Five tips for growing mint

Five tips for growing mint

March 17th, 2012 by Karen Nazor Hill in Life Entertainment

Orange mint can be grown in the ground or in containers. Its leaves can be used for garnish, beverages, jellies, sauces and desserts.

Orange mint can be grown in the ground...

Photo by Contributed Photo /Times Free Press.

Mint, an incredibly flavorful herb, is a must-have ingredient for many of the South's finest recipes. And it's easy to grow your own.

"Mints are fast-growing spreading plants, so you must give them a place to spread without getting in the way, or plant in a pot," said Joan Casanova with Bonnie Plants. "Mint sends out runners that spread above and just under the ground, quickly forming large, lush green patches. In the right place, it makes a pretty seasonal ground cover. You can also contain mint in tight places such as between pavers of a walkway where your feet will brush against the leaves to release its fragrance."


1. The most popular way to grow mint is in a pot where you can keep it in check and handy near the kitchen for a constant supply of sprigs. Add water-retaining polymer to the potting soil to be sure that it stays moist. In the ground, select a damp area in your garden in either full sun or part shade. Mint prefers fertile soil with a pH from 6.0 to 7.0. Mint is plenty vigorous on its own but will appreciate a little fertilizer every few weeks, especially if you harvest a lot. Keep the soil moist, and mulch around the plant to keep its roots moist. Plants will die back in dry soil.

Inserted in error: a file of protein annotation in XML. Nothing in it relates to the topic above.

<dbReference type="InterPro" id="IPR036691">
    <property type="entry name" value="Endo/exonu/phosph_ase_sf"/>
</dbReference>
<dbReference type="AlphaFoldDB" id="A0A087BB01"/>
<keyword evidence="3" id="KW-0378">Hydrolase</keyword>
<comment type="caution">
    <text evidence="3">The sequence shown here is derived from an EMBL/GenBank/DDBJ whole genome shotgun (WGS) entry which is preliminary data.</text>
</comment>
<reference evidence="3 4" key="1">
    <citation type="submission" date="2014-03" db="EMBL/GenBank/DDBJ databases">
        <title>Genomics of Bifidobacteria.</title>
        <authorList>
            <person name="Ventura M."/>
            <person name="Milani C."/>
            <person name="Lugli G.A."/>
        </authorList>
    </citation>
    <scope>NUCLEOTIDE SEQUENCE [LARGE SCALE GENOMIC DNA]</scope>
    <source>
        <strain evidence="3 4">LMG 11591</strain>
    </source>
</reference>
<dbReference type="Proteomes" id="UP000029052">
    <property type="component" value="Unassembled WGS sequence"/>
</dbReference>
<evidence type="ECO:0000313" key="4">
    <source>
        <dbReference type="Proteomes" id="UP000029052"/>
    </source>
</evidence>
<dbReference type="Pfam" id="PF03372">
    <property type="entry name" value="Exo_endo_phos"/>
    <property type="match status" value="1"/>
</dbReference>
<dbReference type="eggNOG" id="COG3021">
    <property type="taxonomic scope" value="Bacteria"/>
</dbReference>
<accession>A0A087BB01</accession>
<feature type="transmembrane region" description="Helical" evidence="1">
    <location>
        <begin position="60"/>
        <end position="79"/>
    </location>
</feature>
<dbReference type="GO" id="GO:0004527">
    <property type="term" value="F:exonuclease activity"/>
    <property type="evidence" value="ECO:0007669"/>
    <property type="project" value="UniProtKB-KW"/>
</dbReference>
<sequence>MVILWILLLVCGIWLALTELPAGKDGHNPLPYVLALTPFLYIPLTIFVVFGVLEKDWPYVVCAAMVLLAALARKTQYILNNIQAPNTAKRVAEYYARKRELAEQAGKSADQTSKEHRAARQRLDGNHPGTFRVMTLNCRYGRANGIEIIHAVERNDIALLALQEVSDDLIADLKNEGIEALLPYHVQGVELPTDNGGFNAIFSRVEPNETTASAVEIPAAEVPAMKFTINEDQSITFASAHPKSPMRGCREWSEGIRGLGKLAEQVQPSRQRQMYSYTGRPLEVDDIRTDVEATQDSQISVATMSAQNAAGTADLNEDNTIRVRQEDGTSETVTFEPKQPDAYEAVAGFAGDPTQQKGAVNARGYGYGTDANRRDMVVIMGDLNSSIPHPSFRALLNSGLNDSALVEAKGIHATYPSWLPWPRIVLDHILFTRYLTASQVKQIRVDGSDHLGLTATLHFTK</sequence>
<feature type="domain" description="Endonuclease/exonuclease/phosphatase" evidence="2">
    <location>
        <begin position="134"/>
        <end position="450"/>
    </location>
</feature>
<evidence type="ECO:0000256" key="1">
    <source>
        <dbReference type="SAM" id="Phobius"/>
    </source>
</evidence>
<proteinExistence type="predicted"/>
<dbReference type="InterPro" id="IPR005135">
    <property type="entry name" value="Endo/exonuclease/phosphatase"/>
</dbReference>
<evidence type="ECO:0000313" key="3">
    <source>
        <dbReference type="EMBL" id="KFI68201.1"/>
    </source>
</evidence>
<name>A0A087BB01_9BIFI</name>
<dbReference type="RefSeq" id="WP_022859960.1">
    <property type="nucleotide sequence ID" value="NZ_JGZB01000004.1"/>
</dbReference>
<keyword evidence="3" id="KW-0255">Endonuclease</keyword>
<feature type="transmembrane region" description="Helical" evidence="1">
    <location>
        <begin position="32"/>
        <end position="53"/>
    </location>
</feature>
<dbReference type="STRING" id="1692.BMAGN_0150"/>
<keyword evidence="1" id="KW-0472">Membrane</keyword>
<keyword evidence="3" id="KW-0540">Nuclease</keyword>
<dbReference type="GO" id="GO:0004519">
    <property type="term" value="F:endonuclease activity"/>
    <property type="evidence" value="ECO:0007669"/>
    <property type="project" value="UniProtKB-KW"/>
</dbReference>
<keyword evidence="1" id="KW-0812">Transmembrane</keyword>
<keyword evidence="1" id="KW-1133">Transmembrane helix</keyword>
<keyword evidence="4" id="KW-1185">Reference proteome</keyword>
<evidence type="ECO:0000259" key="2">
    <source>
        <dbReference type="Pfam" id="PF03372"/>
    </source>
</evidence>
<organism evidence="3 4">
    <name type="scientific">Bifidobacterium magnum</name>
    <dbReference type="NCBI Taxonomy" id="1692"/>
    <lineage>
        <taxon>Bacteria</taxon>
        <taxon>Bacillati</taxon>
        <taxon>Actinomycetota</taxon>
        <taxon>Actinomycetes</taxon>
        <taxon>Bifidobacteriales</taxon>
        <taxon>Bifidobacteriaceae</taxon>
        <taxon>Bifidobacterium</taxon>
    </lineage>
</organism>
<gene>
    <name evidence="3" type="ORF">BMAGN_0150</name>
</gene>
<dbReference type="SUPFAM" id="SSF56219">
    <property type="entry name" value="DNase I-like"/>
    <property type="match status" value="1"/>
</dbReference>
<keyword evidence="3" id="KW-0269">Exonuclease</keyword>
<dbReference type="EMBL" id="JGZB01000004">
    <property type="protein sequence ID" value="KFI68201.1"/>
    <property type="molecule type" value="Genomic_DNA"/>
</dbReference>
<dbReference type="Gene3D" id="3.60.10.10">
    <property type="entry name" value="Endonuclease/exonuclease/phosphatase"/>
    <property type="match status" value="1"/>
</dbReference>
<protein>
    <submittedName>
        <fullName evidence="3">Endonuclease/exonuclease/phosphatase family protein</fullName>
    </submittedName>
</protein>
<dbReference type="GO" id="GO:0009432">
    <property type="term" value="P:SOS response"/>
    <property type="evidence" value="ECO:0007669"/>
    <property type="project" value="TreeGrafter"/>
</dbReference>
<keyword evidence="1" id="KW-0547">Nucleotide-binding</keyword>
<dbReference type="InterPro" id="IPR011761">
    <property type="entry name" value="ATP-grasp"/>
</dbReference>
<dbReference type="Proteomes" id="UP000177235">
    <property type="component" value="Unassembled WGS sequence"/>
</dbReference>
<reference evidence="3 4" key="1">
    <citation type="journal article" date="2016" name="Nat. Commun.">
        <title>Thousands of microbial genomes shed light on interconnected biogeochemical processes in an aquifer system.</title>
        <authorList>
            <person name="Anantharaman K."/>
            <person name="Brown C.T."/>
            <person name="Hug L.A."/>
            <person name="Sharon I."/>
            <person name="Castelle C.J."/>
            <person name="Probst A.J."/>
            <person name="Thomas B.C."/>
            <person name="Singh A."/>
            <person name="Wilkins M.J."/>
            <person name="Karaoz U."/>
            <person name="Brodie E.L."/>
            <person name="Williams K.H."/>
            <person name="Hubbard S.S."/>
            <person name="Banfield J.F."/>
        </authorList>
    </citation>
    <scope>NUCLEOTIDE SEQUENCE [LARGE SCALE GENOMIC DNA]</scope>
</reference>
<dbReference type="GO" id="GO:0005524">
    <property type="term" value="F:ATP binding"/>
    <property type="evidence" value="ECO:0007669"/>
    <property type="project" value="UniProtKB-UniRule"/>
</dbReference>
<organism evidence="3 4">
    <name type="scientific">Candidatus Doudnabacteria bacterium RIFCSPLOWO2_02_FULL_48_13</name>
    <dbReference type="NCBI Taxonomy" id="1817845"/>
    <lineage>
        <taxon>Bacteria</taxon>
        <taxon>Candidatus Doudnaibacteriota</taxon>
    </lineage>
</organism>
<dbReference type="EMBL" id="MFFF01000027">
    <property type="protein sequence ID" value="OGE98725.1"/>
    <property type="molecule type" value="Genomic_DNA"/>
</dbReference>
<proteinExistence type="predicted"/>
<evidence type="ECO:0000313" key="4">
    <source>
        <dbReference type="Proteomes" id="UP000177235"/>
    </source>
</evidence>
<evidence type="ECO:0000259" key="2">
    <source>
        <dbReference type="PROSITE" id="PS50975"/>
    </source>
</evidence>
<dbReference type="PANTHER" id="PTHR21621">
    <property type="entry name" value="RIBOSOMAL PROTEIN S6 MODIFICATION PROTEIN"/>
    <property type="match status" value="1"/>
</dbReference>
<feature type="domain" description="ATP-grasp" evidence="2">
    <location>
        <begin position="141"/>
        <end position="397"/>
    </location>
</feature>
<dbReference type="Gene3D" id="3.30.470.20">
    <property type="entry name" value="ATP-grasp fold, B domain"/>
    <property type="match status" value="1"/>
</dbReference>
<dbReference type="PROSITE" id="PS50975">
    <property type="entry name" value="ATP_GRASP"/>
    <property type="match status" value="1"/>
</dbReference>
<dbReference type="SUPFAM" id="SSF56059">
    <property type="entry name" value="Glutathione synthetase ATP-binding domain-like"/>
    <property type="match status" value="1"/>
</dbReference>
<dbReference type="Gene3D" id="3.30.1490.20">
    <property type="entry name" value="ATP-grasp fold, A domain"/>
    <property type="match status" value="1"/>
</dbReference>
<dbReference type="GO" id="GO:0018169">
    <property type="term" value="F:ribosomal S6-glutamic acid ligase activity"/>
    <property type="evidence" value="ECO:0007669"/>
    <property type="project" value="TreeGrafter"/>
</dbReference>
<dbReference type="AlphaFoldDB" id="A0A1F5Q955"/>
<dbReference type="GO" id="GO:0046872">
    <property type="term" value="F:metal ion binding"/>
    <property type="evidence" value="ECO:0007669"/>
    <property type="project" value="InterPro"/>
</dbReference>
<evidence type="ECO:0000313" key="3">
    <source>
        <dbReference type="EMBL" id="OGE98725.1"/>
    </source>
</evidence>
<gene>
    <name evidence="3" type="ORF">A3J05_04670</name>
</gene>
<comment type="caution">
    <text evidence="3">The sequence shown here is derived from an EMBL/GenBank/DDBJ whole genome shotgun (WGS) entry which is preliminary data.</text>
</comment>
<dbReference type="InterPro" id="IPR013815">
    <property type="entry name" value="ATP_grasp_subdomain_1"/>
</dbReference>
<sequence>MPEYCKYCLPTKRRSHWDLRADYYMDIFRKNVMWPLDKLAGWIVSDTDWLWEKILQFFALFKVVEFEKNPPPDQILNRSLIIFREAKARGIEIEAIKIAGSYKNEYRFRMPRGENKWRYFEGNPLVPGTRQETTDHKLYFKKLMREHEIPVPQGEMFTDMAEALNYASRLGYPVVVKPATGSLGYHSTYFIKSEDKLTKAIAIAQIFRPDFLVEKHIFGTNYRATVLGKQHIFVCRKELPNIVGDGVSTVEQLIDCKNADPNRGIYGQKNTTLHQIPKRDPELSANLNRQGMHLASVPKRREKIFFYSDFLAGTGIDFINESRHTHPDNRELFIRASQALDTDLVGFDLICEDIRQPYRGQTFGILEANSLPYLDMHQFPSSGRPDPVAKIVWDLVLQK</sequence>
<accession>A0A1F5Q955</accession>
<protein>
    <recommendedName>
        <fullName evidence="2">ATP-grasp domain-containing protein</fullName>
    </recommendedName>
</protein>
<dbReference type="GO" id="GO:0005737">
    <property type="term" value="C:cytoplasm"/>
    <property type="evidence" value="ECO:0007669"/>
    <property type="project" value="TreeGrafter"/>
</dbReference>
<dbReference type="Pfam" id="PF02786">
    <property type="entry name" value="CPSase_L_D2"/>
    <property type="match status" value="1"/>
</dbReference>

2. Keep plants in check by harvesting the tips regularly and pulling up wayward runners. Mint's small flowers bloom from June to September; trim these before buds open to keep the plant compact. Although slightly frost-tolerant, mint tops will eventually die back in winter except in Zones 8 and south, but its roots are hardy, surviving into Zone 6. Lift and replant mint every three to four years to keep flavor and scent strong.

3. Grow mint for medicinal purposes. Mint is commonly used in the form of tea as a home remedy to help alleviate stomach pain. During the Middle Ages, powdered mint leaves were used to whiten teeth. Because of its strong, sharp flavor and scent, mint is sometimes used as a mild decongestant for illnesses such as the common cold.

4. When cooking with mint, it's best to use the leaves. Typically mint stems are tougher and not as flavorful as the leaves, but some people grind the stems to put in chutney.

5. Mint varieties offer different flavors. Among the most popular mint plants are spearmint, used for beverages and jelly; chocolate mint, used in beverages, desserts (if you love the flavor combination of chocolate and mint, you'll want chocolate mint in your garden); apple mint, ideal for garnish, beverages, jellies, sauces, desserts; and orange mint, used for garnish, beverages, jellies, sauces and desserts.